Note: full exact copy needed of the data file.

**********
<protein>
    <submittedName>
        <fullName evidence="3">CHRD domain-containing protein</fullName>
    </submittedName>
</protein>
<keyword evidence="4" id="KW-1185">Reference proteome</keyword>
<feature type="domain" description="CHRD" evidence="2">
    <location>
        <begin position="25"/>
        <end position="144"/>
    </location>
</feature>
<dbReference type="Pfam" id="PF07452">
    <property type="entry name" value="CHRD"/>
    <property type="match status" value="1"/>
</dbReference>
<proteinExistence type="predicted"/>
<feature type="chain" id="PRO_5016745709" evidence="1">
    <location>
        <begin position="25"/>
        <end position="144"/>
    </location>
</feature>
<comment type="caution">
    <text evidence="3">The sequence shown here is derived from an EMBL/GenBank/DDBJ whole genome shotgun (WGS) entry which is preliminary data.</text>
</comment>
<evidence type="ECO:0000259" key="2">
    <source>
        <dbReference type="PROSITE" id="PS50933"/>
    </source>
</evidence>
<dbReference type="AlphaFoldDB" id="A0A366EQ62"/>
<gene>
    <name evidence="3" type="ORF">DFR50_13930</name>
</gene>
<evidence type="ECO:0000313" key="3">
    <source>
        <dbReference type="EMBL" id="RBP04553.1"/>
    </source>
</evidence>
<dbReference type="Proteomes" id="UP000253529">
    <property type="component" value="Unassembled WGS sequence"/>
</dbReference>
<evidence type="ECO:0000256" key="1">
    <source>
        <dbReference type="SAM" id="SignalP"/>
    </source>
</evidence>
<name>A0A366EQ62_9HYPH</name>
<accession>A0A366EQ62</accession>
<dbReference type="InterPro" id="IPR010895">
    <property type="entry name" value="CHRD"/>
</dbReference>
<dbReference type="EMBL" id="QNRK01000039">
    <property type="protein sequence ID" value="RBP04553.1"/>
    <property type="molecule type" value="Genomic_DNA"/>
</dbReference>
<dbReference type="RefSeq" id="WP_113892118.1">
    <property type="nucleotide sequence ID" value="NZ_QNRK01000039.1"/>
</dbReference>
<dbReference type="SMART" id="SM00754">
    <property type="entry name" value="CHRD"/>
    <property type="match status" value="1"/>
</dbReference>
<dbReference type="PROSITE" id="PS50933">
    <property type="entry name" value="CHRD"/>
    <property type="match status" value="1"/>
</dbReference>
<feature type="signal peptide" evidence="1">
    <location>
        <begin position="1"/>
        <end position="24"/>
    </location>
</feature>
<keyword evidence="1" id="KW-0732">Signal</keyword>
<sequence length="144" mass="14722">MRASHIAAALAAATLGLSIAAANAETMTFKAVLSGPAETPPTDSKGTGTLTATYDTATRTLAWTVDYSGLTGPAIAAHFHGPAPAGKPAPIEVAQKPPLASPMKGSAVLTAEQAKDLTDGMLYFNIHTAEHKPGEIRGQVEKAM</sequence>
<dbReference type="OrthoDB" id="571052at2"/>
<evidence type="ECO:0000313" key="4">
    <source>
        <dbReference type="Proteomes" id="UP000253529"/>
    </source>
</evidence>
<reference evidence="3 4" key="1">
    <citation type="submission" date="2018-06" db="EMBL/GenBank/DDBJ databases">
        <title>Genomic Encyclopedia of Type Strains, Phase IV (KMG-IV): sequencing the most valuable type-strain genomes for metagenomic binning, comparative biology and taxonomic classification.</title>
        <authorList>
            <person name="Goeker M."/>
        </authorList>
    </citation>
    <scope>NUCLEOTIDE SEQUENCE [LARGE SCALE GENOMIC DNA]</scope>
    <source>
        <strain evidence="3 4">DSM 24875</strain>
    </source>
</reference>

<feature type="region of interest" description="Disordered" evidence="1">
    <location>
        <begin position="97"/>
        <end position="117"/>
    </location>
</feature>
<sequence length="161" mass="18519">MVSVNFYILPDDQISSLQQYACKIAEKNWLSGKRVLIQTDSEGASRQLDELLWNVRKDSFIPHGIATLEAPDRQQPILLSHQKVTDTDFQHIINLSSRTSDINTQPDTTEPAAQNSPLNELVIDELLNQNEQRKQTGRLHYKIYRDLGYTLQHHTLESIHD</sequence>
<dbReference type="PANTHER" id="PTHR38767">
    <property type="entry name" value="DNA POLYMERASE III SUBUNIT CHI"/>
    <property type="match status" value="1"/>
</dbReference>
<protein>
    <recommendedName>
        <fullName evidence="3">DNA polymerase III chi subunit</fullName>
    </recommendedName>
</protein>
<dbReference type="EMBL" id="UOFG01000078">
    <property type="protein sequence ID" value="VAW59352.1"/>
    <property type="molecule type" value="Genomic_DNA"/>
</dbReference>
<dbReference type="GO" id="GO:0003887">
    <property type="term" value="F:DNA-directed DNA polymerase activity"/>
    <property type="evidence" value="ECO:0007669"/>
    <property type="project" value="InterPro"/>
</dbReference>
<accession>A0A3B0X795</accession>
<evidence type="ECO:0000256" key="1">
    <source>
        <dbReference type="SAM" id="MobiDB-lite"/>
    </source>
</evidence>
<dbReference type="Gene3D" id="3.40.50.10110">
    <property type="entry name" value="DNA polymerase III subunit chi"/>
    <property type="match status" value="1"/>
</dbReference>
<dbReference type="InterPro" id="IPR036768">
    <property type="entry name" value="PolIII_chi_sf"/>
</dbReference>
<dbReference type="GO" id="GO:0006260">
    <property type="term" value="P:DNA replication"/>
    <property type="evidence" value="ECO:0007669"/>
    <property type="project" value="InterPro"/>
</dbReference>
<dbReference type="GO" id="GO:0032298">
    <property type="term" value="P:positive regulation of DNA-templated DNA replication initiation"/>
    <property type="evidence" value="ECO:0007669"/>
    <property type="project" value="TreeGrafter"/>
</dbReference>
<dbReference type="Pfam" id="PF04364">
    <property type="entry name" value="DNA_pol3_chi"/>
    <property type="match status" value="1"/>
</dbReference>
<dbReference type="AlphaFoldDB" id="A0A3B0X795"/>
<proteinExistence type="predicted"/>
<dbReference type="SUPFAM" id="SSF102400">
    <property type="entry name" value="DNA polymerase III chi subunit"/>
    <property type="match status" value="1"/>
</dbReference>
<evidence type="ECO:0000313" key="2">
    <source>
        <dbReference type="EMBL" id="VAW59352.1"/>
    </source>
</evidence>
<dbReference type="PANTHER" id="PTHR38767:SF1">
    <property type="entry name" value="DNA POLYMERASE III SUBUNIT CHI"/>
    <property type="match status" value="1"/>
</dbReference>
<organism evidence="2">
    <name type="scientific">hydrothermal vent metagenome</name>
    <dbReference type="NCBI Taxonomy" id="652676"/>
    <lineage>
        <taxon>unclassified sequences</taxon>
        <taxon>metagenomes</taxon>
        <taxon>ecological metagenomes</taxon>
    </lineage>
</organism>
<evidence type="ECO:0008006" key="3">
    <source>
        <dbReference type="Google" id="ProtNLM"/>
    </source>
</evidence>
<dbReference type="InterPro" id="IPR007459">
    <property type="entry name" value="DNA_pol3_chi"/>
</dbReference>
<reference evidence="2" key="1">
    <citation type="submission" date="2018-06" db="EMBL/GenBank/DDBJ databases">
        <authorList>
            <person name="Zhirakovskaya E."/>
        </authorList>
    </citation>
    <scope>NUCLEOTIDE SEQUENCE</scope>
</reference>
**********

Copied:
<protein>
    <submittedName>
        <fullName evidence="3">CHRD domain-containing protein</fullName>
    </submittedName>
</protein>
<keyword evidence="4" id="KW-1185">Reference proteome</keyword>
<feature type="domain" description="CHRD" evidence="2">
    <location>
        <begin position="25"/>
        <end position="144"/>
    </location>
</feature>
<dbReference type="Pfam" id="PF07452">
    <property type="entry name" value="CHRD"/>
    <property type="match status" value="1"/>
</dbReference>
<proteinExistence type="predicted"/>
<feature type="chain" id="PRO_5016745709" evidence="1">
    <location>
        <begin position="25"/>
        <end position="144"/>
    </location>
</feature>
<comment type="caution">
    <text evidence="3">The sequence shown here is derived from an EMBL/GenBank/DDBJ whole genome shotgun (WGS) entry which is preliminary data.</text>
</comment>
<evidence type="ECO:0000259" key="2">
    <source>
        <dbReference type="PROSITE" id="PS50933"/>
    </source>
</evidence>
<dbReference type="AlphaFoldDB" id="A0A366EQ62"/>
<gene>
    <name evidence="3" type="ORF">DFR50_13930</name>
</gene>
<evidence type="ECO:0000313" key="3">
    <source>
        <dbReference type="EMBL" id="RBP04553.1"/>
    </source>
</evidence>
<dbReference type="Proteomes" id="UP000253529">
    <property type="component" value="Unassembled WGS sequence"/>
</dbReference>
<evidence type="ECO:0000256" key="1">
    <source>
        <dbReference type="SAM" id="SignalP"/>
    </source>
</evidence>
<name>A0A366EQ62_9HYPH</name>
<accession>A0A366EQ62</accession>
<dbReference type="InterPro" id="IPR010895">
    <property type="entry name" value="CHRD"/>
</dbReference>
<dbReference type="EMBL" id="QNRK01000039">
    <property type="protein sequence ID" value="RBP04553.1"/>
    <property type="molecule type" value="Genomic_DNA"/>
</dbReference>
<dbReference type="RefSeq" id="WP_113892118.1">
    <property type="nucleotide sequence ID" value="NZ_QNRK01000039.1"/>
</dbReference>
<dbReference type="SMART" id="SM00754">
    <property type="entry name" value="CHRD"/>
    <property type="match status" value="1"/>
</dbReference>
<dbReference type="PROSITE" id="PS50933">
    <property type="entry name" value="CHRD"/>
    <property type="match status" value="1"/>
</dbReference>
<feature type="signal peptide" evidence="1">
    <location>
        <begin position="1"/>
        <end position="24"/>
    </location>
</feature>
<keyword evidence="1" id="KW-0732">Signal</keyword>
<sequence length="144" mass="14722">MRASHIAAALAAATLGLSIAAANAETMTFKAVLSGPAETPPTDSKGTGTLTATYDTATRTLAWTVDYSGLTGPAIAAHFHGPAPAGKPAPIEVAQKPPLASPMKGSAVLTAEQAKDLTDGMLYFNIHTAEHKPGEIRGQVEKAM</sequence>
<dbReference type="OrthoDB" id="571052at2"/>
<evidence type="ECO:0000313" key="4">
    <source>
        <dbReference type="Proteomes" id="UP000253529"/>
    </source>
</evidence>
<reference evidence="3 4" key="1">
    <citation type="submission" date="2018-06" db="EMBL/GenBank/DDBJ databases">
        <title>Genomic Encyclopedia of Type Strains, Phase IV (KMG-IV): sequencing the most valuable type-strain genomes for metagenomic binning, comparative biology and taxonomic classification.</title>
        <authorList>
            <person name="Goeker M."/>
        </authorList>
    </citation>
    <scope>NUCLEOTIDE SEQUENCE [LARGE SCALE GENOMIC DNA]</scope>
    <source>
        <strain evidence="3 4">DSM 24875</strain>
    </source>
</reference>

<feature type="region of interest" description="Disordered" evidence="1">
    <location>
        <begin position="97"/>
        <end position="117"/>
    </location>
</feature>
<sequence length="161" mass="18519">MVSVNFYILPDDQISSLQQYACKIAEKNWLSGKRVLIQTDSEGASRQLDELLWNVRKDSFIPHGIATLEAPDRQQPILLSHQKVTDTDFQHIINLSSRTSDINTQPDTTEPAAQNSPLNELVIDELLNQNEQRKQTGRLHYKIYRDLGYTLQHHTLESIHD</sequence>
<dbReference type="PANTHER" id="PTHR38767">
    <property type="entry name" value="DNA POLYMERASE III SUBUNIT CHI"/>
    <property type="match status" value="1"/>
</dbReference>
<protein>
    <recommendedName>
        <fullName evidence="3">DNA polymerase III chi subunit</fullName>
    </recommendedName>
</protein>
<dbReference type="EMBL" id="UOFG01000078">
    <property type="protein sequence ID" value="VAW59352.1"/>
    <property type="molecule type" value="Genomic_DNA"/>
</dbReference>
<dbReference type="GO" id="GO:0003887">
    <property type="term" value="F:DNA-directed DNA polymerase activity"/>
    <property type="evidence" value="ECO:0007669"/>
    <property type="project" value="InterPro"/>
</dbReference>
<accession>A0A3B0X795</accession>
<evidence type="ECO:0000256" key="1">
    <source>
        <dbReference type="SAM" id="MobiDB-lite"/>
    </source>
</evidence>
<dbReference type="Gene3D" id="3.40.50.10110">
    <property type="entry name" value="DNA polymerase III subunit chi"/>
    <property type="match status" value="1"/>
</dbReference>
<dbReference type="InterPro" id="IPR036768">
    <property type="entry name" value="PolIII_chi_sf"/>
</dbReference>
<dbReference type="GO" id="GO:0006260">
    <property type="term" value="P:DNA replication"/>
    <property type="evidence" value="ECO:0007669"/>
    <property type="project" value="InterPro"/>
</dbReference>
<dbReference type="GO" id="GO:0032298">
    <property type="term" value="P:positive regulation of DNA-templated DNA replication initiation"/>
    <property type="evidence" value="ECO:0007669"/>
    <property type="project" value="TreeGrafter"/>
</dbReference>
<dbReference type="Pfam" id="PF04364">
    <property type="entry name" value="DNA_pol3_chi"/>
    <property type="match status" value="1"/>
</dbReference>
<dbReference type="AlphaFoldDB" id="A0A3B0X795"/>
<proteinExistence type="predicted"/>
<dbReference type="SUPFAM" id="SSF102400">
    <property type="entry name" value="DNA polymerase III chi subunit"/>
    <property type="match status" value="1"/>
</dbReference>
<evidence type="ECO:0000313" key="2">
    <source>
        <dbReference type="EMBL" id="VAW59352.1"/>
    </source>
</evidence>
<dbReference type="PANTHER" id="PTHR38767:SF1">
    <property type="entry name" value="DNA POLYMERASE III SUBUNIT CHI"/>
    <property type="match status" value="1"/>
</dbReference>
<organism evidence="2">
    <name type="scientific">hydrothermal vent metagenome</name>
    <dbReference type="NCBI Taxonomy" id="652676"/>
    <lineage>
        <taxon>unclassified sequences</taxon>
        <taxon>metagenomes</taxon>
        <taxon>ecological metagenomes</taxon>
    </lineage>
</organism>
<evidence type="ECO:0008006" key="3">
    <source>
        <dbReference type="Google" id="ProtNLM"/>
    </source>
</evidence>
<dbReference type="InterPro" id="IPR007459">
    <property type="entry name" value="DNA_pol3_chi"/>
</dbReference>
<reference evidence="2" key="1">
    <citation type="submission" date="2018-06" db="EMBL/GenBank/DDBJ databases">
        <authorList>
            <person name="Zhirakovskaya E."/>
        </authorList>
    </citation>
    <scope>NUCLEOTIDE SEQUENCE</scope>
</reference>